In equine locomotion, muscles do not work alone, but in pairs or groups. The better the understanding of muscle function, the more specific your therapeutic session will be.
There is more to movement retraining than only ‘releasing’ muscles: to make permanent changes in brain-body connections, muscle activation must be incorporated into therapeutic sessions.
A thorough understanding of equine anatomy underpins clinical reasoning in the therapist’s decision on where to release, and how to activate!
This manuscript by Elbrønd and Schultz (2021) offers a detailed analysis of the kinetic chains within the equine locomotory system: https://www.scirp.org/html/2-2280530_106879.htm Chronic dysfunction, for example, due to injury in one part of the kinetic chain will lead to compensatory movement patterns, resulting in eventual pathology.
In equine rehabilitation, the veterinarian, therapist, and other horse health team members all work together to promote healing of the injury. Initially, pain must be addressed: so long as pain is present, the brain will maintain a compensatory movement pattern. Next, the horse must undergo a programme of specific movement retraining, to ensure that compensatory movement mechanisms are replaced by original/optimal movement patterns. This involves both static and dynamic exercises, the latter first from the ground, and later under the rider.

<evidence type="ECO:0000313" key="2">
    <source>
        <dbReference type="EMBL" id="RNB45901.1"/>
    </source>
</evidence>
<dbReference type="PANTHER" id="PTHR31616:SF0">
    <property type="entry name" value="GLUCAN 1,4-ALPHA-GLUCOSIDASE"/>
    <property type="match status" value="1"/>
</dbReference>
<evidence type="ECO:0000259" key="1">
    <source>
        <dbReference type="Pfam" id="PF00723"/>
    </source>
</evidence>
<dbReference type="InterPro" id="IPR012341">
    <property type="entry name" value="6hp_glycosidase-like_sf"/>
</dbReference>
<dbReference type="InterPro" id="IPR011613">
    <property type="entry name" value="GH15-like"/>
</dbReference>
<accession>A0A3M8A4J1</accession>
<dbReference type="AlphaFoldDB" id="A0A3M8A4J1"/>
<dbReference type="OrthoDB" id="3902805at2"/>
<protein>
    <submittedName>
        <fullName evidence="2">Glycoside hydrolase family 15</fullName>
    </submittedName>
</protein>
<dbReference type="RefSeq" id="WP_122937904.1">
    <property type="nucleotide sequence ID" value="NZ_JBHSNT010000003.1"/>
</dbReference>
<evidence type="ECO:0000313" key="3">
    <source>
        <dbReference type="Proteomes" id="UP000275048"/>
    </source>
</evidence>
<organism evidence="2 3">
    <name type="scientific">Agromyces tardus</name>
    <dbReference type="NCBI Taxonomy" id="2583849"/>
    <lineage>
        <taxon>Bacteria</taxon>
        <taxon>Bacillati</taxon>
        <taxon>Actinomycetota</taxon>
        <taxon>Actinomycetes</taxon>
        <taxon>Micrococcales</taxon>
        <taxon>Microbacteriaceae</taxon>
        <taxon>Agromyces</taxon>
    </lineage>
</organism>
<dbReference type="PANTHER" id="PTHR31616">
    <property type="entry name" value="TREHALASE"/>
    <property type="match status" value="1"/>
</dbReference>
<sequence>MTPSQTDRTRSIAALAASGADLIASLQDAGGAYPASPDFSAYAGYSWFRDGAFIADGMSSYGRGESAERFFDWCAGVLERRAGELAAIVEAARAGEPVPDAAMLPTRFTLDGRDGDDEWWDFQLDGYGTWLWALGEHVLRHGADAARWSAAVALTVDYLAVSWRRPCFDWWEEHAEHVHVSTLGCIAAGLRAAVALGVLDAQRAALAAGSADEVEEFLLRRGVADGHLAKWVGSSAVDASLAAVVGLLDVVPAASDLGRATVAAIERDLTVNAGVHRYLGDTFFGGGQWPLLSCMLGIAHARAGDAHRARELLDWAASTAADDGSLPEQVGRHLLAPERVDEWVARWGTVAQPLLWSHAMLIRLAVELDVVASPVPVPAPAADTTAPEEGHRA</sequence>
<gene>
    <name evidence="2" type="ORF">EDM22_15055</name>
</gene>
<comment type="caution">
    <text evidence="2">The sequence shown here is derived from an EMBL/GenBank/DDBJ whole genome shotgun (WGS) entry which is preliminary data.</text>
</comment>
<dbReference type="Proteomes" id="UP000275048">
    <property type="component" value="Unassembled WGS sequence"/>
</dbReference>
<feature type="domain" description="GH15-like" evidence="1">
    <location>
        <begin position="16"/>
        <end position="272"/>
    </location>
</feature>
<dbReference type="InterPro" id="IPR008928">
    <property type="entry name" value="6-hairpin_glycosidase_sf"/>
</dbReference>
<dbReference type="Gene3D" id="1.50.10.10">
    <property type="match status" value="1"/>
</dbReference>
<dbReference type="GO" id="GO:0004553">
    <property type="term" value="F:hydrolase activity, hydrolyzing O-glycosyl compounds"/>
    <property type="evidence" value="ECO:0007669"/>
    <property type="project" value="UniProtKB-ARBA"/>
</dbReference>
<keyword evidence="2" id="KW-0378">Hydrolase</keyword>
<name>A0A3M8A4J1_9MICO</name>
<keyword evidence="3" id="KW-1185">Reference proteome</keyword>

It is important to understand that once pain has resolved, normal movement patterns do not reset automatically. The brain-body connection must be neurologically reprogrammed, to prevent re-injury or further injury.
The RACE-approved Academy of Animal Sport Science curriculum incorporates a series of lectures that focus on functional anatomy, different manual muscle/osseous mobilisation techniques, different types of static and dynamic activation methods, neurology related to injury, and clinical reasoning skills for movement retraining, all of which are essential for success equine rehabilitation!
☞For full information on the RACE-approved fully-online Evidence-Based Equine Rehabilitation course, see https://www.academyofanimalsportscience.com/course/module-2/ – this study is open to everyone who would like to understand all the components of equine rehabilitation!